Track topics on Twitter Track topics that are important to you
Shockable rhythm in out-of-hospital cardiac arrest (OHCA) implies better outcome and underlying coronary stenosis. We investigated the neurologic outcome and coronary lesions between initial shockable rhythm and turn-to-shockable rhythm. This multicenter, retrospective observational study included adult nontraumatic OHCA survivors with any shockable rhythm during cardiopulmonary resuscitation (CPR) who underwent targeted temperature management between January 2010 and December 2016. Patients were divided into two groups according to the first monitored rhythm: initial shockable rhythm or turn-to-shockable rhythm. The primary outcome was good neurologic outcome at discharge based on cerebral performance categories, and the secondary outcomes were survival discharge, recurrent arrest, and coronary lesions. The two groups were matched in a 1:1 ratio using propensity score (PS). Of 426 patients, 137 and 289 patients were divided into the turn-to-shockable and initial shockable rhythm groups, respectively. Overall, 224 (52.6%) patients had good neurologic outcomes. The turn-to-shockable rhythm group had less patients with good neurologic outcome (57/137 vs. 167/289; = 0.002) and less culprit lesions in the left anterior descending and left circumflex arteries. However, survival discharge and recurrent arrest were not different between the two groups, and the turn-to-shockable rhythm had no independent association with neurologic outcome (odds ratio, 1.874; 95% confidence interval, 0.909-3.863). In the PS-matched cohort, the turn-to-shockable rhythm group had similar good neurologic outcome (47/100 vs. 35/100, = 0.083). Survival discharge, recurrent arrest, and coronary culprit lesions were not different between the two groups. In this PS-matched study, OHCA with any shockable rhythm during CPR had similar neurologic outcome and coronary culprit lesions, irrespective of the first monitored rhythm.
This article was published in the following journal.
Name: Therapeutic hypothermia and temperature management
For patients suffering from an out-of-hospital cardiac arrest (OHCA), having an initial shockable rhythm is a marker of good prognosis. It has been suggested as one of the main prognosticating factors...
Conversion to shockable rhythm from an initial non-shockable rhythm is associated with good neurologic prognoses in patients with out-of-hospital cardiac arrest (OHCA). We aimed to investigate whether...
Previous research suggests there may be differences in the effects of adrenaline related to the initial cardiac arrest rhythm. The aim of this study was to assess the effect of adrenaline compared wit...
To determine whether the removal of atropine from the 2010 ACLS guidelines for non-shockable cardiac arrests was associated with a change in survival.
Therapeutic hypothermia, or targeted temperature management (TTM), is a strategy of reducing the core body temperature of survivors of sudden cardiac arrest (SCA) to minimize neurological damage cause...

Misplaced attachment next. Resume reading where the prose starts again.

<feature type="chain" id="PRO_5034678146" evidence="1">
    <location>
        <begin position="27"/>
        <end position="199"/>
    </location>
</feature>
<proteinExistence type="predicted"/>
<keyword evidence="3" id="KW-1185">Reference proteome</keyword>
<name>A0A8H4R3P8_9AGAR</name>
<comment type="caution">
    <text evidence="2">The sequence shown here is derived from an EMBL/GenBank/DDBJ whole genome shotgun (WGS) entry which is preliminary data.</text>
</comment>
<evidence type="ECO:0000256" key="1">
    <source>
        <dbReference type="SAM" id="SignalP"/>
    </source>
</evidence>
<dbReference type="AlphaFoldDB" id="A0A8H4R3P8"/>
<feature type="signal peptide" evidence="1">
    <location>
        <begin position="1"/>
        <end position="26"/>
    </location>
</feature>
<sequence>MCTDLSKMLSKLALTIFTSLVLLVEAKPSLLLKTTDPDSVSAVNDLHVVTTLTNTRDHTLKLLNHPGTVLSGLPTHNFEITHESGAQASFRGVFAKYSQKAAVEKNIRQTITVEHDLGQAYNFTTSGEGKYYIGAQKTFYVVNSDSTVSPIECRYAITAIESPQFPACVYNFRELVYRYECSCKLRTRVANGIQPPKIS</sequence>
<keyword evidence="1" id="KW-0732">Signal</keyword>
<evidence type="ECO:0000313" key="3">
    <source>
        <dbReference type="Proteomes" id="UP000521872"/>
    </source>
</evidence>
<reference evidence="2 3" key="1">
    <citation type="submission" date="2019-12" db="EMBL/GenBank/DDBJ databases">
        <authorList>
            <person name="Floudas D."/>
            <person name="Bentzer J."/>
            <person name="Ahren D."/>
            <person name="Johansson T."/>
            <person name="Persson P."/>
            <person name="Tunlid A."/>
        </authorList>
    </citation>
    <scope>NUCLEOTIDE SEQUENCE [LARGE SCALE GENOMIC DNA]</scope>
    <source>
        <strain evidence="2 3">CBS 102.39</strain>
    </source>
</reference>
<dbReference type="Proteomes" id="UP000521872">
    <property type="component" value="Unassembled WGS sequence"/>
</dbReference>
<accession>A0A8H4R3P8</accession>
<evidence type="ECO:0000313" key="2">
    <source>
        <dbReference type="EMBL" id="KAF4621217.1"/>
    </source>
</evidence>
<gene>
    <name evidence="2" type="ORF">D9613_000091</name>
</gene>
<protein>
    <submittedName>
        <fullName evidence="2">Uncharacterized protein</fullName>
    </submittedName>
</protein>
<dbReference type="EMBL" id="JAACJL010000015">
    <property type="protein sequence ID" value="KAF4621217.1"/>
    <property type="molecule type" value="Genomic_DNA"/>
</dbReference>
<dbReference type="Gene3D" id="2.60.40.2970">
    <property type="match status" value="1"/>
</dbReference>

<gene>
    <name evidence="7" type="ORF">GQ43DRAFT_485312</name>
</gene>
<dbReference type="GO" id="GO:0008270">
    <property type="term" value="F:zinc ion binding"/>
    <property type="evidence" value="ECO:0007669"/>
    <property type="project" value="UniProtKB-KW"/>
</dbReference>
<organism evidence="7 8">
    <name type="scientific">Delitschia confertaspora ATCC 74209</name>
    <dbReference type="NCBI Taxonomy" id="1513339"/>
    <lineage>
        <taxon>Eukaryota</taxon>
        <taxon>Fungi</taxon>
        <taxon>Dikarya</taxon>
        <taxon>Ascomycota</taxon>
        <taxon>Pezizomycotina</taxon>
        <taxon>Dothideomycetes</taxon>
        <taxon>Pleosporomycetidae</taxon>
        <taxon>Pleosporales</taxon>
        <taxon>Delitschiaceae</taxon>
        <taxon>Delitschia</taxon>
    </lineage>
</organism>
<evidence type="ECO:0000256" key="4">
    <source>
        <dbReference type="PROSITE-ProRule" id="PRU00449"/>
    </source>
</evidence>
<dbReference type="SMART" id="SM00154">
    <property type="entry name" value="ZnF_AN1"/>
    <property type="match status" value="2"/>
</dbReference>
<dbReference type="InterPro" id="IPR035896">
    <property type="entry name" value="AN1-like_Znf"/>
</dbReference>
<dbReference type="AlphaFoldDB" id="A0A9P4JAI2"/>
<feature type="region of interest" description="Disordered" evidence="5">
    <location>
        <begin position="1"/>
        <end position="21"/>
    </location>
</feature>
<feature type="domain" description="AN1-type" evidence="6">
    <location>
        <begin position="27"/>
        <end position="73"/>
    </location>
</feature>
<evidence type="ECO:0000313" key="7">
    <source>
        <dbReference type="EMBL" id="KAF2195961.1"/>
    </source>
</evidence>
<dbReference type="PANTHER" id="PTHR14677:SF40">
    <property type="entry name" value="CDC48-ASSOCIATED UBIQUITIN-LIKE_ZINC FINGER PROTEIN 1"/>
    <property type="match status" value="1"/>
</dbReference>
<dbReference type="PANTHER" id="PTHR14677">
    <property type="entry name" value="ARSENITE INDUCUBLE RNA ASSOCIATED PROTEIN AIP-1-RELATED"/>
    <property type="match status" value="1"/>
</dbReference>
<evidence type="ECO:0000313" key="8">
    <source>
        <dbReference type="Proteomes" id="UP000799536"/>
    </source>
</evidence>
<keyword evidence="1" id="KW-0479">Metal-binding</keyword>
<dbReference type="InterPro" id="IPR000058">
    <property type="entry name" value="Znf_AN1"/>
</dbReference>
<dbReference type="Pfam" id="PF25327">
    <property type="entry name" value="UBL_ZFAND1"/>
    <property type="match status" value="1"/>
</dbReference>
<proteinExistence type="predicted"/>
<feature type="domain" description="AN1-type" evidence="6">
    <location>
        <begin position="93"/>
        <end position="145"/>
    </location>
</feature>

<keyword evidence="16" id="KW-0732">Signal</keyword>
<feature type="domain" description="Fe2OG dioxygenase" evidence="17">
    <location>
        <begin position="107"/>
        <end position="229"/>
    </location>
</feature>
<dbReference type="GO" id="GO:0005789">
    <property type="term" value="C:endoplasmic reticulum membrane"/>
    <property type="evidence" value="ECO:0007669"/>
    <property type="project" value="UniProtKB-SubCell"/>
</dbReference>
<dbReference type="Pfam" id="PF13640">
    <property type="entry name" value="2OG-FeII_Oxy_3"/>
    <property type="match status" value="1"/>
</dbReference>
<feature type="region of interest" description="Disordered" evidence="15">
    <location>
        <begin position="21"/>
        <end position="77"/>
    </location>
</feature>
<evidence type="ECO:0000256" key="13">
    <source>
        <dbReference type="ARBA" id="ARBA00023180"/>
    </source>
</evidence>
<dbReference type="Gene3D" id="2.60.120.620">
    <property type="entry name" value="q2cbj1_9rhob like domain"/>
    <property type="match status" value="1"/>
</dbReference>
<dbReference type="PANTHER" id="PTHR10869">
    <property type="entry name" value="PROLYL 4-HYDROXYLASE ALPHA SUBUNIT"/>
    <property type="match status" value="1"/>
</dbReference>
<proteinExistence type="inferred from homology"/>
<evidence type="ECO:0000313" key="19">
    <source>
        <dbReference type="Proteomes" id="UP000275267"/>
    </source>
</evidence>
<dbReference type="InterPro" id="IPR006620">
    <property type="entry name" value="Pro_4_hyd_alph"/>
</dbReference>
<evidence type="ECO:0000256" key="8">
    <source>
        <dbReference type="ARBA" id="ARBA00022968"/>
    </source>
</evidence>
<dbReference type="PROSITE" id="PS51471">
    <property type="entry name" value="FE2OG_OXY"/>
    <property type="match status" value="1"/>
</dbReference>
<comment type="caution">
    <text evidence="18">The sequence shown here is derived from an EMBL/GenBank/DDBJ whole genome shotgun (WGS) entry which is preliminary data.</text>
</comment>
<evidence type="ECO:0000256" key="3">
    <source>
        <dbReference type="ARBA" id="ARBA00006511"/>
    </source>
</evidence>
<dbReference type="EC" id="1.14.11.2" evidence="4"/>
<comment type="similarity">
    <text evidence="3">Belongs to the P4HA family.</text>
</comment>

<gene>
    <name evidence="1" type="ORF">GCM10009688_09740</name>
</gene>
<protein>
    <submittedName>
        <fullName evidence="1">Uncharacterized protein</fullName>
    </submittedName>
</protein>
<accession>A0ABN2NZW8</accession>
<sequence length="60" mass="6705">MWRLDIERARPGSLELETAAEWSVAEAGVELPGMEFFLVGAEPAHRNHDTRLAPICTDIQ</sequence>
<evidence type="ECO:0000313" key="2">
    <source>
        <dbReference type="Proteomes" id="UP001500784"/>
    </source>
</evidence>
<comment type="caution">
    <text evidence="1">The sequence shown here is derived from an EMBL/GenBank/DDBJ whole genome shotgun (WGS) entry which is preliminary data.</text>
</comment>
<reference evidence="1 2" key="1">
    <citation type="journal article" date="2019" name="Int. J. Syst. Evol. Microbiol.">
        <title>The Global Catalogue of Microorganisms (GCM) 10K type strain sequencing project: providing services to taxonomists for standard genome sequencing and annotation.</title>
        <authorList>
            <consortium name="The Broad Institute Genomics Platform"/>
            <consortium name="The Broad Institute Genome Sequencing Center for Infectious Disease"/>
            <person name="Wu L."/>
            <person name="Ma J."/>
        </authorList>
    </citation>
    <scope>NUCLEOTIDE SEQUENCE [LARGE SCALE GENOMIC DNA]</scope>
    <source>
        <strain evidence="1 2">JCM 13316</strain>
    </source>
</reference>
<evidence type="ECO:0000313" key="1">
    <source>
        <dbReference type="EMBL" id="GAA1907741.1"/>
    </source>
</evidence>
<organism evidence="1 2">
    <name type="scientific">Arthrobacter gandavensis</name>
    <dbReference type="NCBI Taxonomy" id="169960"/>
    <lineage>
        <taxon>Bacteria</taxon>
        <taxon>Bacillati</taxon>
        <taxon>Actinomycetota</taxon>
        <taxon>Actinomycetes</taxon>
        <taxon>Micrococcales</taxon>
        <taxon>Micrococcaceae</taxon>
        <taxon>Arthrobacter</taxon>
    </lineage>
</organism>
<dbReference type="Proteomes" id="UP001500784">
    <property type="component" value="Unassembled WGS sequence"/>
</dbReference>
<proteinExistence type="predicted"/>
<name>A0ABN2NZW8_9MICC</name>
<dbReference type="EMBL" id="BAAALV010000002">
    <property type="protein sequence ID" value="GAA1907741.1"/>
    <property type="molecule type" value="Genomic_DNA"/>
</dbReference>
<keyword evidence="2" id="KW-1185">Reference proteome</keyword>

Cardiac arrest (CA) is a public health problem in industrialized countries. The prognosis of these patients remains poor with significant mortality and severe neurological sequelae in surv...
Background and Goal of Study: Adherence to best practice management of emergencies improves through the use of cognitive aids. Aim of this study was to develop and validate cognitive aids ...
Comparing the production of interleukin 6 (inflammatory cytokine) in two heating speed (slow rewarming rate: 0.25 ° C / h or fast rewarming rate 0.50 ° C / h) at the completion of a peri...
In a prospective, non-randomized study, all of the basic and advanced cardiopulmonary resuscitations would be analyzed. All resuscitation are planned to be performed by the above mentioned...
This is a human clinical study involving the isolation of autologous bone marrow derived stem cells (BMSC) and transfer to the vascular system and/ or cribriform plate area in order to det...
A biological rhythm with a period shorter than 24 hours.
A biological rhythm with a period longer than 24 hours.
The regular recurrence, in cycles of about 24 hours, of biological processes or activities, such as sensitivity to drugs and stimuli, hormone secretion, sleeping, feeding, etc. This rhythm seems to be set by a 'biological clock' which seems to be set by recurring daylight and darkness.
First segment of axon that connects distal axon segments to the neuronal CELL BODY at the axon hillock region. The axon initial segment is not protected by the MYELIN SHEATH and has properties critical for axonal growth. The axon initial segment and the axon hillock form an axonal trigger zone.
The first DNA-binding protein motif to be recognized. Helix-turn-helix motifs were originally identified in bacterial proteins but have since been found in hundreds of DNA-BINDING PROTEINS from both eukaryotes and prokaryotes. They are constructed from two alpha helices connected by a short extended chain of amino acids, which constitute the "turn." The two helices are held at a fixed angle, primarily through interactions between the two helices. (From Alberts et al., Molecular Biology of the Cell, 3d ed, p408-9)